Border patrol union at odds with AFL-CIO on immigration

Border Patrol agents detain a suspected smuggler after he allegedly transported undocumented immigrants across the Rio Grande, from Mexico into the United States, in Mission, Texas.
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While the current migrant child crisis has made hell for America's border agents, it has brought a timely spotlight for their labor union.

"From a political standpoint, I think it is great," Shawn Moran, the vice president and spokesman for The National Border Patrol Council, told CNBC.com. "It is bringing visibility back to the border. Previously, the only time you heard about the border was in terms of use-of-force incidents, and we haven't been painted very favorably in that regard. This shows the border is definitely unsecured."

Moran, who has become an omnipresent cable news fixture the past month, is the first to acknowledge the odd political paradoxes confounding a labor union that takes a hardline immigration stance.

"We are caught in the middle," he told CNBC.com in a lengthy interview this week. "Republicans like us because we are law enforcement. Democrats like us because we are a union. But we haven't seemed to be able to get both sides together."

That is just one of the Catch-22s facing the 17,000-member organization, which is attempting to move congressional legislation and renegotiate a labor contract for the first time in nearly two decades.

The Border Patrol Council's immigration position has also union non grata with its parent organization, the AFL-CIO, which has spent the last couple years aggressively lobbying for a comprehensive immigration reform package.

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Moran said that many of his members consider the AFL-CIO's position to be "pro-amnesty." Moran thinks this is one of the reasons the national trade union center has had virtually nothing to do with the Border Patrol Council, apart from having helped arrange a sit-down a couple years back with then-Secretary of Homeland Security Janet Napolitano.

The council's recently relaunched website removed its previous mention of being affiliated with the AFL-CIO.

Jeff Hauser, an AFL-CIO political outreach spokesman, declined to comment on the relationship between his organization and the Border Patrol Council, saying, "Internal discussions are not anything we talk about."

The BPC is officially chartered by the American Federation of Government Employees, one of 56 affiliate unions under the AFL-CIO. AFGE, which does not take an official position on immigration, serves as the council's bargaining representative in contract negotiations. Moran said the AFGE has "gone above and beyond" in its efforts to support his union.

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Currently, the Border Patrol Council's top priority is an overtime pay reform package being proposed in bipartisan House and Senate bills. The Senate legislation, introduced last year by Sen. Jon Tester, D-Mont., and Sen. John McCain, R-Ariz., would move to make regular the overtime pay schedule for border patrol agents, thus providing a greater measure of reliability for the agents while claiming to save taxpayers an estimated $70 million. It recently passed out of committee.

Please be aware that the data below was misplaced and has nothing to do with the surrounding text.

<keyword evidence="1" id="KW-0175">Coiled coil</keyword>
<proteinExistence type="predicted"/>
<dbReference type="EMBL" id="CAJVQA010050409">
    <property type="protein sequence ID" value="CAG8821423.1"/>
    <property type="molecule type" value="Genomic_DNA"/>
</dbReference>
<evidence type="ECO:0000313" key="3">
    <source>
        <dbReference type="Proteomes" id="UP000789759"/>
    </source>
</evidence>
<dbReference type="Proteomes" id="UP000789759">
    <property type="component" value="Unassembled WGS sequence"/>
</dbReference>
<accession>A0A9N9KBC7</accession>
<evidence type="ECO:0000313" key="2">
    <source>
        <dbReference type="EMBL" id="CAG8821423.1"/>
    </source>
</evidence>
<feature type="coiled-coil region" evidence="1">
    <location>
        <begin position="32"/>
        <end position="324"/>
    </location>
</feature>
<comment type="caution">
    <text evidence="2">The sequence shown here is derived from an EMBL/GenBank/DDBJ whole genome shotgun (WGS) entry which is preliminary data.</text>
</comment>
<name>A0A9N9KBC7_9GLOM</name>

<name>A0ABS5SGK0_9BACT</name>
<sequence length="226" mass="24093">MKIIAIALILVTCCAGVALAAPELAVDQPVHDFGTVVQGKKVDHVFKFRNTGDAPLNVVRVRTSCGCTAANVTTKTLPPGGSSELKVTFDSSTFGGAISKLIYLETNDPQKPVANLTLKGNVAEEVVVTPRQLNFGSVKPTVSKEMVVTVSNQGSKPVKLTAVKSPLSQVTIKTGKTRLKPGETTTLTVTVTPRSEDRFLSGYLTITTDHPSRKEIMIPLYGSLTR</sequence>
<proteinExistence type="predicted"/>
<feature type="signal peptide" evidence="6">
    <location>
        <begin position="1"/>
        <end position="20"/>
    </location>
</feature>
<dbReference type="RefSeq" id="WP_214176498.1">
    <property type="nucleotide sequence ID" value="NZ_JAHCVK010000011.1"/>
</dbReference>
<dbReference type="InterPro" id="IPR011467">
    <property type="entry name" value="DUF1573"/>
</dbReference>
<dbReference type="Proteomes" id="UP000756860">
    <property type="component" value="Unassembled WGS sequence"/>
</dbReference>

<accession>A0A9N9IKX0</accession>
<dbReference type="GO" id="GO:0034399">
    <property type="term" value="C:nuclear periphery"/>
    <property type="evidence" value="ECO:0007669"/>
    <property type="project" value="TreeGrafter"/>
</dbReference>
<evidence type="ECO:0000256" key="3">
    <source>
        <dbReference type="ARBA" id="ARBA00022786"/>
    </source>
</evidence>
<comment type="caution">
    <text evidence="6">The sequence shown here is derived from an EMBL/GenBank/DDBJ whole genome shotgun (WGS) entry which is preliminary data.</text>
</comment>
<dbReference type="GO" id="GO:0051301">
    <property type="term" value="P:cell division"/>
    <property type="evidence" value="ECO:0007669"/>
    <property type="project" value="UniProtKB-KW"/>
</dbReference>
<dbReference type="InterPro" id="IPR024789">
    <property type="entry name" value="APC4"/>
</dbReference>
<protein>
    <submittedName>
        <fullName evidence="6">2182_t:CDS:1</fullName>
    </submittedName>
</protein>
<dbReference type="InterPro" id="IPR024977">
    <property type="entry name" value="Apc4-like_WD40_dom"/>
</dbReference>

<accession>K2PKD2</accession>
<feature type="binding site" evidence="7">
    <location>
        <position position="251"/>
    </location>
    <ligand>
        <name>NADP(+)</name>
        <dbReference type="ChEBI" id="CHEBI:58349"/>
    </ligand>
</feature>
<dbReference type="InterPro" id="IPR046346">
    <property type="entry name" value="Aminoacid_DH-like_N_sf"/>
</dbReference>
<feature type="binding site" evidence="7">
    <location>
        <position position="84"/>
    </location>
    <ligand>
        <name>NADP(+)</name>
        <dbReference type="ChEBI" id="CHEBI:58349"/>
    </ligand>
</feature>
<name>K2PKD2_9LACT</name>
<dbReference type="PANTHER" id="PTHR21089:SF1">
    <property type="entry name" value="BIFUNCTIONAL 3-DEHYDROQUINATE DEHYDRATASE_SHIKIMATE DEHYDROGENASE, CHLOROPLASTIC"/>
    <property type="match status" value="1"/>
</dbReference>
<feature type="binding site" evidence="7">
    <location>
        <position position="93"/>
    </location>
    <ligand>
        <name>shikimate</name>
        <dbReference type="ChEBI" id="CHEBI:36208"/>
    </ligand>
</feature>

Rep. Jason Chaffetz, R-Utah, a tea party favorite who is co-sponsoring the House bill, noted the irony of his efforts.

"It is not often I band together with a union on these types of issues, but I am gladly doing it with this," he told CNBC.com. Chaffetz argues that the legislation is a "win-win scenario" for border agents and taxpayerswho it estimates will save $70 million annually with the new system.

The reform effort comes after several reports last year of widespread abuse with the existing overtime pay system. Sen. Tom Coburn, R-Iowa, accused the U.S. Customs and Border Patrol agency of effectively looking the other way.

Now Coburn, the top Republican on the Senate's Homeland Security and Governmental Affairs Committee, who has a hawkish reputation on both immigration and budget matters, is one of the chief skeptics of the pay reform bill. In a Senate committee meeting earlier this year, Coburn argued that the proposal amounts to "quietly sweeping under the rug the misconduct of management and agents."

Other conservatives have scrunched their noses at the idea border patrol agents should be given preferential treatment in the form of guaranteed overtime payments.

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"Our position has been eroded away," Moran said. "We realize you can't kick the cost down the road; everything coming through Congress has to have some funding."

The union has also been subject to criticism over inflammatory rhetoric.

Last month, it was accused of racism when it posted a tweet from its official account complaining that agents were being assigned to duties of "babysitting, diaper changing and burrito wrapping."

Then this week, it accused the Transportation Security Administration of willfully allowing undocumented immigrants without proper identification to pass through airport security in Texas.

All this is occurring as the union attempts to renegotiate a long-delayed new contract with U.S. Customs and Border Protection. The last contract expired in 1995, but has continued to roll over in the absence of a replacement.

Border patrol agents complain of a growing chasm between rank-and-file employees and officials at Customs and Border Protection, which they fear might serve to complicate contract negotiations.

"There is a big disconnection between both sides and part of it has to do with immigration being a very hot topic, politically," said Hector Garza, a border patrol agent and local union official in Laredo, Texas.

—By Daniel Libit, Special to CNBC.com